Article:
Sir George Martin dead: What the music producer brought to The Beatles

A tribute to one of the world's greatest music producers

"Gentlemen, you have just made your first number one record."

These words were spoken by music producer George Martin after he'd forced The Beatles to record a sped up version of a slow ballad they’d written called “Please Please Me.” They were hesitant but did as they were instructed. The song reached number one in several charts four months later.

George Martin has sadly passed away at the age of 90 and, with his death, comes an extremely bittersweet notion: while seasoned Beatles fans will no doubt mourn the music producer's loss through the celebration of his illustrious six-decade spanning career, there will be many who remain oblivious to what an essential component he was in introducing the world to these four music icons.


It was the year 1962 that marked the beginning of an illustrious working relationship which would see them work together on all albums bar one (Let It Be, 1970) and a multitude of world renowned tracks. While many assume John, Paul, George and Ringo’s personable traits - their cheek, charm and wryness - to be tantamount to the deluge of musical masterpieces that secured their legendary status, if you were to erase Martin from their history, The Beatles quite simply wouldn’t stand so tall today.

The four may have written the songs, and what lyrics they contain, but when it comes to their aurally-pleasing sound - the inimitable flourishes that initially pull you in - the lion's share of the responsibility fell to Martin: the piccolo trumpet in "Penny Lane"; the ethereality of "Strawberry Fields Forever"; "Yesterday"s string quartet (the one that's moving you just thinking about it).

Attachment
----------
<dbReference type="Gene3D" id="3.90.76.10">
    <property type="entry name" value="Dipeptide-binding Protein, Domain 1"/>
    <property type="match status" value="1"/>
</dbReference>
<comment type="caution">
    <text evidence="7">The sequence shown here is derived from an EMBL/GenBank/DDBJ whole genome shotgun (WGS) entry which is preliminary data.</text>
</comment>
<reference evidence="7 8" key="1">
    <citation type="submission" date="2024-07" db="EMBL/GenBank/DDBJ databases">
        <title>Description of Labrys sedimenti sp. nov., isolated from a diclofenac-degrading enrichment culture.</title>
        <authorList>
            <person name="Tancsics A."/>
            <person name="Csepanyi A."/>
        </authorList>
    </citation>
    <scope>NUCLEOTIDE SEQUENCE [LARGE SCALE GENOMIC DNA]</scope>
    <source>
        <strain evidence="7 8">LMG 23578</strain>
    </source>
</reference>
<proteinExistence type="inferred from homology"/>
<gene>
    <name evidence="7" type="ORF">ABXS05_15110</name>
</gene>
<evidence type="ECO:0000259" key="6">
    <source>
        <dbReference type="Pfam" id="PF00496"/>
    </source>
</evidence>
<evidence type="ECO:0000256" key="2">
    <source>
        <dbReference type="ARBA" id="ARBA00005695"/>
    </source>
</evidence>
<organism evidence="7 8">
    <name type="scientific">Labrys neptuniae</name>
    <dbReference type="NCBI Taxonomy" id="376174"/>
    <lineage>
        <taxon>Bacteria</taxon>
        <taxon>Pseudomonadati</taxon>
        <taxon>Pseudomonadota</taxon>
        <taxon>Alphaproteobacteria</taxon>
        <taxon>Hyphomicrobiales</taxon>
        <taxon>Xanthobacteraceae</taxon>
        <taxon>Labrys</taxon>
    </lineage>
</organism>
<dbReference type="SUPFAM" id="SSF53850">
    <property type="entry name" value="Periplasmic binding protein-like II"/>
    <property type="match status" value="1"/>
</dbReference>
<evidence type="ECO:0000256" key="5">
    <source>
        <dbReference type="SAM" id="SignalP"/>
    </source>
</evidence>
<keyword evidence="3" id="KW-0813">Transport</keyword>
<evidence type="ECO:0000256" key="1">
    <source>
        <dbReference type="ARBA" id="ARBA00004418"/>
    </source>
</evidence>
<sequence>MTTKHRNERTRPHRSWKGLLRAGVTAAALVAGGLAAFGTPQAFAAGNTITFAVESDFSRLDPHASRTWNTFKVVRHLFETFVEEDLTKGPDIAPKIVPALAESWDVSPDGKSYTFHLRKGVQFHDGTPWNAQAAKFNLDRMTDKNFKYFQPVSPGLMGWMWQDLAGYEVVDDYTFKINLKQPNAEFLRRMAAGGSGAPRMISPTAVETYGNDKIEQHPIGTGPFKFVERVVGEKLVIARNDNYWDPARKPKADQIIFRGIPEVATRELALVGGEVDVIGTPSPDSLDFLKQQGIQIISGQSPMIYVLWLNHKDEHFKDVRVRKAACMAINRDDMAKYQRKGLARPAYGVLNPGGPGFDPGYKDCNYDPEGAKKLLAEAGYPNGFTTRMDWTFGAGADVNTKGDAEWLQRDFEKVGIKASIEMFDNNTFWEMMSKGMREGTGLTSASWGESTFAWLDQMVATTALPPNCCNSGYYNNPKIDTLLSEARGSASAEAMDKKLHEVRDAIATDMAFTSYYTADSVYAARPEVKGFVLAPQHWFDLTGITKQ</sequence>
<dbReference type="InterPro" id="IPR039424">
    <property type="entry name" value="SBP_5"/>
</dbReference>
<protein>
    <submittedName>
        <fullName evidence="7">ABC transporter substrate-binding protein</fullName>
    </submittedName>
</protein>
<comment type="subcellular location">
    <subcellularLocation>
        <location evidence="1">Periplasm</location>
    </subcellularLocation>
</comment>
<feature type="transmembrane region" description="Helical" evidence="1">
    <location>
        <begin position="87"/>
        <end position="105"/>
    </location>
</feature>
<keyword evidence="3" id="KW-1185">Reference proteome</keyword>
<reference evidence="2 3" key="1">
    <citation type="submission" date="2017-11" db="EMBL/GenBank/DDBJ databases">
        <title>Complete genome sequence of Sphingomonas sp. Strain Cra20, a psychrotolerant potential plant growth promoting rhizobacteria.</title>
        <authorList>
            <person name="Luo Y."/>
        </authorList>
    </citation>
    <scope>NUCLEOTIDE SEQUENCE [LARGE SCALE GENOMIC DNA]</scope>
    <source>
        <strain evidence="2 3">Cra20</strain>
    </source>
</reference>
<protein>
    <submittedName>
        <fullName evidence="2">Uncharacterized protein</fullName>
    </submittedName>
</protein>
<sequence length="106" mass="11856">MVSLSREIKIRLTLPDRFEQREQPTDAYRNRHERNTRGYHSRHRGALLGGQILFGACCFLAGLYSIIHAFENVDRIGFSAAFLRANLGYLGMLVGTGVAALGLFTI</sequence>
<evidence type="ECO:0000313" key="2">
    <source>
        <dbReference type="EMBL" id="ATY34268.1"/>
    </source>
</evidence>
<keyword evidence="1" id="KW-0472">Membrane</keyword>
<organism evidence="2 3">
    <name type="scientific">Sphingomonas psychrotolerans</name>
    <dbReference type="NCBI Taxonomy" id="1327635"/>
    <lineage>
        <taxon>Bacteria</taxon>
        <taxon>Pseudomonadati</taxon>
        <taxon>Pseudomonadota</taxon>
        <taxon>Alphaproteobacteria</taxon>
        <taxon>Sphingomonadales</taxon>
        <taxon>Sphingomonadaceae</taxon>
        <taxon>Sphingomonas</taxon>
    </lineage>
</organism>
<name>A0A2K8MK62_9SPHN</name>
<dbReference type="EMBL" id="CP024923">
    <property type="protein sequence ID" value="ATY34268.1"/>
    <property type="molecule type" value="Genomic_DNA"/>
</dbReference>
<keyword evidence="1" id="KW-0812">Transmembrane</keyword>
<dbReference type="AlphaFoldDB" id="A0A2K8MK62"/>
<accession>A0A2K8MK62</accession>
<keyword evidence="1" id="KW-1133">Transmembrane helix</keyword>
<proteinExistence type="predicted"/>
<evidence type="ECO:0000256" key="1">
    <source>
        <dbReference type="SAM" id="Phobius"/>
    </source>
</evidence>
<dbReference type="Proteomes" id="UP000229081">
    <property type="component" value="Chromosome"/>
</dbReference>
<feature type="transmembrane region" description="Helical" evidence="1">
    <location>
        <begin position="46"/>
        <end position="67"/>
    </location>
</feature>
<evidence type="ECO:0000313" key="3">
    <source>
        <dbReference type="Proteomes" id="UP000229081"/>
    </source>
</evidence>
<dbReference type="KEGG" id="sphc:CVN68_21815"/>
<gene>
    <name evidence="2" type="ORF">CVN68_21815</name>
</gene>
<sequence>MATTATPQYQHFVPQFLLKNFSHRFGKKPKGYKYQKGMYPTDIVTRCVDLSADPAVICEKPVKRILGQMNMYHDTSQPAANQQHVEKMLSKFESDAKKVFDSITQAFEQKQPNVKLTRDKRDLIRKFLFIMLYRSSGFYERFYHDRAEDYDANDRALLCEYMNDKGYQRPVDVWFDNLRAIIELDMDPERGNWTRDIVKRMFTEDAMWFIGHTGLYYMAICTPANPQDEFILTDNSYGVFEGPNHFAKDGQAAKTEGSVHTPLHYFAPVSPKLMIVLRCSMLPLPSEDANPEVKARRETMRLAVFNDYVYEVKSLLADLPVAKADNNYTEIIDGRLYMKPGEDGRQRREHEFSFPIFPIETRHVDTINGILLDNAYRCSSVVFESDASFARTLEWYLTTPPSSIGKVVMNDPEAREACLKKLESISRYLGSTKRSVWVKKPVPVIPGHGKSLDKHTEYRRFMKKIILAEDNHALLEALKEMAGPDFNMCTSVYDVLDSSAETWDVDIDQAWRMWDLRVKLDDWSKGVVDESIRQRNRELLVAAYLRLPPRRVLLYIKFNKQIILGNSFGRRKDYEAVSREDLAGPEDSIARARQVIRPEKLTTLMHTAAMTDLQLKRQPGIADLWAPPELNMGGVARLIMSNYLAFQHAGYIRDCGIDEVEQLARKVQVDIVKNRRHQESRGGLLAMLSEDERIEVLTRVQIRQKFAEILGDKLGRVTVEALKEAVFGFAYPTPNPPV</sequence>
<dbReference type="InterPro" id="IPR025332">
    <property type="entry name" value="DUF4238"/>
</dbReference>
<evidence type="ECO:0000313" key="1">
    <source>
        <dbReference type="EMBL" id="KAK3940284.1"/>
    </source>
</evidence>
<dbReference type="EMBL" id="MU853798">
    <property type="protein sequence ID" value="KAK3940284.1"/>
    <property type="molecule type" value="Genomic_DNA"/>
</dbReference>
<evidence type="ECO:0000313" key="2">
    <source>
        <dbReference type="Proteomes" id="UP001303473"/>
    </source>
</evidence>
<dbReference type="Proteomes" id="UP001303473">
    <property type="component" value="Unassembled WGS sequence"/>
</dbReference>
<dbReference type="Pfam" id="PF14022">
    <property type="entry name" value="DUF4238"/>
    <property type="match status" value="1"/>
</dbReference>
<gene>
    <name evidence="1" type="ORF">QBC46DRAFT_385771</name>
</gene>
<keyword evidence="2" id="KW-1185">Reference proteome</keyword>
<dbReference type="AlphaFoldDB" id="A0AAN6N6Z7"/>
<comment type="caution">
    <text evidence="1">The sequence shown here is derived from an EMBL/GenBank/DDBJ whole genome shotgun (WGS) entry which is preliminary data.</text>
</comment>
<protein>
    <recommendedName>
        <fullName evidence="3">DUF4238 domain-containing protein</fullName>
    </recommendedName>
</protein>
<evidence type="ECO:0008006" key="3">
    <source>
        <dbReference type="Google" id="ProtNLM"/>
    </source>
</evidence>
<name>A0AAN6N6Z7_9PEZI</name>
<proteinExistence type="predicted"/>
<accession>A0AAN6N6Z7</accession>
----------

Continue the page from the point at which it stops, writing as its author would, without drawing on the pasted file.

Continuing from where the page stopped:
The list continues...


"In My Life"s sped-up baroque piano solo; the circus atmosphere of “Being for the Benefit of Mr Kite!”; the orchestral climax to “A Day in the Life” for which he shared conducting duties alongside an enthusiastic McCartney - the chances are your favourite attributes of many Beatles songs were Martin’s doing.

He could even claim responsibility for the things he didn't write also, his genius ear for structure composition looming large: the 'ooh la la's of "Nowhere Man"; the Indian instrumentation overdubbing in “Within You Without You”; that blistering "Taxman" guitar solo.


It's Martin’s experimental streak that rings loudest. All it takes is one listen to a Beatles album of your choosing to solidify the conviction that Martin needed these lads as much as they needed him; the amalgam of musical minds was every bit as integral as Lennon and McCartney's first encounter. It was Martin taking a gamble on The Beatles that led to them becoming, not only the biggest band of all time but the greatest too. 


Forever ahead of his time, Martin - representing EMI - had met with their manager Brian Epstein to draw up a contract to sign The Beatles despite the knowledge that they’d already been turned down by several labels (upon listening to a demo, he himself had described them as “unpromising”). It was the aforementioned personalities that convinced Martin to sign on  the dotted line - specifically Harrison’s wit.

Of course, at that time, the fresh-faced upstarts from Liverpool had no score arrangement experience, and were thus reduced to simply dictating what they wanted added to their recordings; Martin guided them, suggesting additional flourishes and brought their songs alive in the process.


It’s hard to decide what Martin's Beatles-era apotheosis is: could it be "In My Life"? Or perhaps the sorely underrated "Yellow Submarine" score? Maybe it's the frantic - but no less iconic - strings that feature on "Eleanor Rigby"?  

At the risk of continuing for several more paragraphs, I'll leave you with this: just ten years ago, Martin produced an album, together with his son Giles, comprised of extracts from over 130 Beatles songs which they remixed together for an album simply titled Love. The record's highlight was an unearthed 1968 demo of George Harrison's "While My Guitar Gently Weeps" for which Martin composed an orchestral score, breathing new life into Harrison's 40-year-old masterpiece. 

It’s always difficult to know exactly how one should mourn the death of an icon, but in George Martin's case, this recording could be the perfect start. Today, another piece of music history has vacated this land but, fortunately for us all, his influence is scattered everywhere.

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